On NextCloudPi

Recently I found out about NextCloudPi, which is a “roll your own” kind of personal “cloud”. I put “cloud” in quotes because it’s a buzzword. It’s been so abused that it’s become meaningless nowadays, but I digress. The NextCloudPi wasn’t hard to set up, not hard at all, as practically everything is laid out before you so long as you follow the instructions. I didn’t follow them in complete order so I had troubles here and there, but that’s just my fault. Well, lets review the good, the bad and the ugly of this distro!

~~~~~~~~CLOUDY SKIES ABOVE~~~~~~~~~

The nice thing is that NextCloudPi’s interface is similar in spirit to Dropbox and Google Drive. This makes it easy to configure if you just use the web interface. If you want to, however, unlock the full deal, you need to know how to use the command line, at least to access the non-web UI. You’ll need to do especially if you want to utilize the entirety of the (micro)SD card you used for your Pi. I had a 64 GB SD card and had a spare original Raspberry Pi laying around, so I used that. The web-interface was slow, but since the original Raspberry Pi only has 512 MB of RAM, it makes sense that it would be slow, so overall I can’t complain. I imagine it’s much more usable on a Pi 3. I would also recommend you get a large USB flash drive or even a hard drive, like the WD Pi drive, since you can use those to add more space to your already existing space on the SD card. You can also backup your NextCloudPi to an SD card, which is very cool.

I’d also like to talk about the sharing aspect, it makes it very easy to share via links, again ala Dropbox and Google Drive, files you want to. This kind of thing I think is very handy if you have friends and they need a photo or video you took and it’s difficult to get it to them the traditional ways. I myself haven’t yet used the sharing feature, but it seems very intuitive.

You can also create additional users to give access to your NextCloudPi. I personally wouldn’t recommend doing such a thing for security reasons, but then again, I run OpenBSD.  I can see it being used very heavily in a corporate or even in a Mom and Pop store environment, where you have multiple people who need to securely access financial documents or just things like ledgers or whatnot.

The phone app promoted by NextCloud is very sleek. I was able to play a music file I had uploaded to my cloud very easily, and it didn’t take long to download either. The whole thing is very secure too, because if you misconfigured your SSL like I did(That is to say, you didn’t configure it at all…), it’ll warn you about that. Props to NextCloud!

While I was configuring my NextCloudPi instance through ssh, it asked me if I wanted to upgrade, and I hesitantly said “yes.” The upgrade process was very smooth and there were no errors(That I know of). Apparently security updates are automatic, however, and will reset your system. I personally am not in favor of automatic updates because I feel that it takes away control from the user, but if it’s for a server, I don’t feel like it’s as much of a big deal. You can turn it off if you wish in the web-interface or on the command line via the TUI(Which can be found by running “sudo raspi-config” and selecting the first option).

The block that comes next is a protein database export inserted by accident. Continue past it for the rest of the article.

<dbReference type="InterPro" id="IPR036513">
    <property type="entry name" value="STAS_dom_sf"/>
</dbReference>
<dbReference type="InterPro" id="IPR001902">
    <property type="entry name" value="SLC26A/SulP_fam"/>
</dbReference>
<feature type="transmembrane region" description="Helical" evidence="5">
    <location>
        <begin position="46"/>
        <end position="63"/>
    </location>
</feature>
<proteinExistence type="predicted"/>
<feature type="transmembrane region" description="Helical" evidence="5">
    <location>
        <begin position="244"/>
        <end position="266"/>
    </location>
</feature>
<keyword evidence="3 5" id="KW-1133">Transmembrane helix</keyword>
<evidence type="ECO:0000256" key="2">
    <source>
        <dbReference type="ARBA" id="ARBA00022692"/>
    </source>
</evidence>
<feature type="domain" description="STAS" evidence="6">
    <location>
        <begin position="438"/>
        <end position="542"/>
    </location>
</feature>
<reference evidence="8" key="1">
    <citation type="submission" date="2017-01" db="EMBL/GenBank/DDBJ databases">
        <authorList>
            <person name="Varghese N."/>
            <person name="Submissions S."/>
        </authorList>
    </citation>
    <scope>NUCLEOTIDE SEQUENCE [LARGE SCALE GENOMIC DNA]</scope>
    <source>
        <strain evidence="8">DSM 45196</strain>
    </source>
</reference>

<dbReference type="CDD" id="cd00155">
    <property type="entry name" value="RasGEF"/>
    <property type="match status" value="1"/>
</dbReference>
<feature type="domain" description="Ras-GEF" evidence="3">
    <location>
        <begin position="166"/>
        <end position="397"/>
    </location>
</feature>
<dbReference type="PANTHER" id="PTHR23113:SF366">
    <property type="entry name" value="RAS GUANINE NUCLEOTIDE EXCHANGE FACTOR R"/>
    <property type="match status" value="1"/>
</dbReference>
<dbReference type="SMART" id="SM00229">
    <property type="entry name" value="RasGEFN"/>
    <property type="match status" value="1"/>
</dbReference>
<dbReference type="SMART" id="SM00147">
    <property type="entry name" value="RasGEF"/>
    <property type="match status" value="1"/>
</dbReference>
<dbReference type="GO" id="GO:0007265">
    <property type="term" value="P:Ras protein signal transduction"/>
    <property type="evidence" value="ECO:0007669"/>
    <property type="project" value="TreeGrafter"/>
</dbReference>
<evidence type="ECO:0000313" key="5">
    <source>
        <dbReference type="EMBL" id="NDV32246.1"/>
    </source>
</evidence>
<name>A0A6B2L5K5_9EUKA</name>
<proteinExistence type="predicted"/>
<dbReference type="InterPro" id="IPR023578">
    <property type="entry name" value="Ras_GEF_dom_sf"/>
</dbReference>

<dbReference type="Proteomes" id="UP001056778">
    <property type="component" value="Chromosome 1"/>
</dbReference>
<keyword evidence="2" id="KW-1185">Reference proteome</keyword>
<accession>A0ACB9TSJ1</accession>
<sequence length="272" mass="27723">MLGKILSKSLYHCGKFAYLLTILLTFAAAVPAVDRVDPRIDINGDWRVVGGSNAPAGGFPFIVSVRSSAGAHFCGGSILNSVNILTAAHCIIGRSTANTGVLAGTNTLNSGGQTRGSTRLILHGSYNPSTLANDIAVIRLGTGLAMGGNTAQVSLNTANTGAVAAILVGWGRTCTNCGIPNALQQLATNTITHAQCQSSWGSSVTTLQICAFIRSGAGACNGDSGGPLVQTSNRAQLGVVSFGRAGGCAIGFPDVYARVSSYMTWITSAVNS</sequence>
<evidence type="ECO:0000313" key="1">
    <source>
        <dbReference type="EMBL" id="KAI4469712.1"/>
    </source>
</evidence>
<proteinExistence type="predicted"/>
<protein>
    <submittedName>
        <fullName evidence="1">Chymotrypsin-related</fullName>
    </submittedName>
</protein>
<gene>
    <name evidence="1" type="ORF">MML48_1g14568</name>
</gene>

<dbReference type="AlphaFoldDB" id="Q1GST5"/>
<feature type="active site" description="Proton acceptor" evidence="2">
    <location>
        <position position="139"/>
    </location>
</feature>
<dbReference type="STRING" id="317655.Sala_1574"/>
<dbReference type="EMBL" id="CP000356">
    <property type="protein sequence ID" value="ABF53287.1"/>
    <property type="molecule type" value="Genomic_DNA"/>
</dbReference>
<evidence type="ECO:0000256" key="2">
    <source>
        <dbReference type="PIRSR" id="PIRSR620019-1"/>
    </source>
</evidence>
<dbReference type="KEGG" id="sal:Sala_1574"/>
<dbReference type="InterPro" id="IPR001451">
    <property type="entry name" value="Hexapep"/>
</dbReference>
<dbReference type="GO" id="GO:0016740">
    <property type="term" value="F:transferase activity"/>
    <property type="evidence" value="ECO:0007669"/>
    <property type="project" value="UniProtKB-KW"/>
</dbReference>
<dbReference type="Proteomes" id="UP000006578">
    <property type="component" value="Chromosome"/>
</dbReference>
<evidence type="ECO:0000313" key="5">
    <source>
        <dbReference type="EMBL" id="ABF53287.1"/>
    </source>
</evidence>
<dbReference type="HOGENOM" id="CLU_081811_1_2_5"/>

I would say that overall the whole deal feels amazing and nicely wrapped up in a good package for quickly setting up your own cloud. There’s still some things I need to configure and figure out, but I have the majority of it working that I feel needs to be.


The one thing that presently concerns me about my NextCloudPi instance is security. I feel like all the security options should be in one panel and with extra help so you don’t seemingly lock yourself out of your own instance(I didn’t do that, btw).

I also feel like there should be a more serious logging feature to show if anyone from where-ever is trying to login or crack your account password and username.

Fortunately, there were a couple of options, namely that of fail2ban and some other, I forget now. These options are there, out in the open, to easily configure. Fail2ban makes it to where it will ban a person trying to get into your account after X number of tries with the incorrect username+password. I couldn’t recall the other security option, but I will look into it in a follow-up post! Rest assured, no security options will go unchecked!

I would say those are my only critiques regarding the security.


When configuring my NextCloudPi, I found the wiki to be extremely useful, I just wish it were more organized. I also feel like it needs to appear more professional, but I recognize that this is a DIY effort by one person(I think?).

So what can I that I think is ugly about NextCloud or the distro NextCloudPi? I can’t really say anything so far, it’s all a great effort and I await to see more of where these types of things lead.


Overall, I feel like these types of things are good step in the right direction, and the use of a raspberry pi for your own cloud is perfect, as it puts it into the hands of those who wouldn’t be able to otherwise afford such things. You’re responsible for your own security, and everything else when it comes to these DIY projects, but I feel like they give their users more freedom in an increasingly tightly-controlled corporate and government world. I can’t wait to see where this goes, and I’m going to recommend this project to all my friends, both online and off.

Until next time, signing off!

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